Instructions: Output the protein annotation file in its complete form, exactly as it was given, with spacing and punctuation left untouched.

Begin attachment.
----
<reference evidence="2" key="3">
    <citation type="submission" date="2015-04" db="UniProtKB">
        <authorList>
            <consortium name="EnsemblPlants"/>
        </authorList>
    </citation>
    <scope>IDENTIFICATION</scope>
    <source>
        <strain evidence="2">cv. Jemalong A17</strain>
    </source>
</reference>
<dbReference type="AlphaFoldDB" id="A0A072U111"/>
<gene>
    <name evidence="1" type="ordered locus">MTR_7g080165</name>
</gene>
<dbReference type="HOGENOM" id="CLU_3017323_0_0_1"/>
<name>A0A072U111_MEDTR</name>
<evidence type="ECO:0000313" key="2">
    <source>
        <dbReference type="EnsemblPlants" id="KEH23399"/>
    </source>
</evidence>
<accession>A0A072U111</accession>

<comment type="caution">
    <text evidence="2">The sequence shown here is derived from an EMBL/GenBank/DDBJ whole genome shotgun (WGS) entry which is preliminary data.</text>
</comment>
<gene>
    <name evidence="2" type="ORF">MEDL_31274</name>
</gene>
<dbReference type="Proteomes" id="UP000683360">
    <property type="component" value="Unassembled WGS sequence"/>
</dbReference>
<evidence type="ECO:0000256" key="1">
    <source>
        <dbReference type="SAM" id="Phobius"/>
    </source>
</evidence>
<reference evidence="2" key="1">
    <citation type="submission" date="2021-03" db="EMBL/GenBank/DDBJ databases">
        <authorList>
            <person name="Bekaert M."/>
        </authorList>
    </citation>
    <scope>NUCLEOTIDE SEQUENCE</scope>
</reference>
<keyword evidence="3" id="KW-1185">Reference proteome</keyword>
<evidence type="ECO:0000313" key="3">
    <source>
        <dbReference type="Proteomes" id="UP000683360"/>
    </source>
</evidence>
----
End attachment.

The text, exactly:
<reference evidence="2" key="3">
    <citation type="submission" date="2015-04" db="UniProtKB">
        <authorList>
            <consortium name="EnsemblPlants"/>
        </authorList>
    </citation>
    <scope>IDENTIFICATION</scope>
    <source>
        <strain evidence="2">cv. Jemalong A17</strain>
    </source>
</reference>
<dbReference type="AlphaFoldDB" id="A0A072U111"/>
<gene>
    <name evidence="1" type="ordered locus">MTR_7g080165</name>
</gene>
<dbReference type="HOGENOM" id="CLU_3017323_0_0_1"/>
<name>A0A072U111_MEDTR</name>
<evidence type="ECO:0000313" key="2">
    <source>
        <dbReference type="EnsemblPlants" id="KEH23399"/>
    </source>
</evidence>
<accession>A0A072U111</accession>

<comment type="caution">
    <text evidence="2">The sequence shown here is derived from an EMBL/GenBank/DDBJ whole genome shotgun (WGS) entry which is preliminary data.</text>
</comment>
<gene>
    <name evidence="2" type="ORF">MEDL_31274</name>
</gene>
<dbReference type="Proteomes" id="UP000683360">
    <property type="component" value="Unassembled WGS sequence"/>
</dbReference>
<evidence type="ECO:0000256" key="1">
    <source>
        <dbReference type="SAM" id="Phobius"/>
    </source>
</evidence>
<reference evidence="2" key="1">
    <citation type="submission" date="2021-03" db="EMBL/GenBank/DDBJ databases">
        <authorList>
            <person name="Bekaert M."/>
        </authorList>
    </citation>
    <scope>NUCLEOTIDE SEQUENCE</scope>
</reference>
<keyword evidence="3" id="KW-1185">Reference proteome</keyword>
<evidence type="ECO:0000313" key="3">
    <source>
        <dbReference type="Proteomes" id="UP000683360"/>
    </source>
</evidence>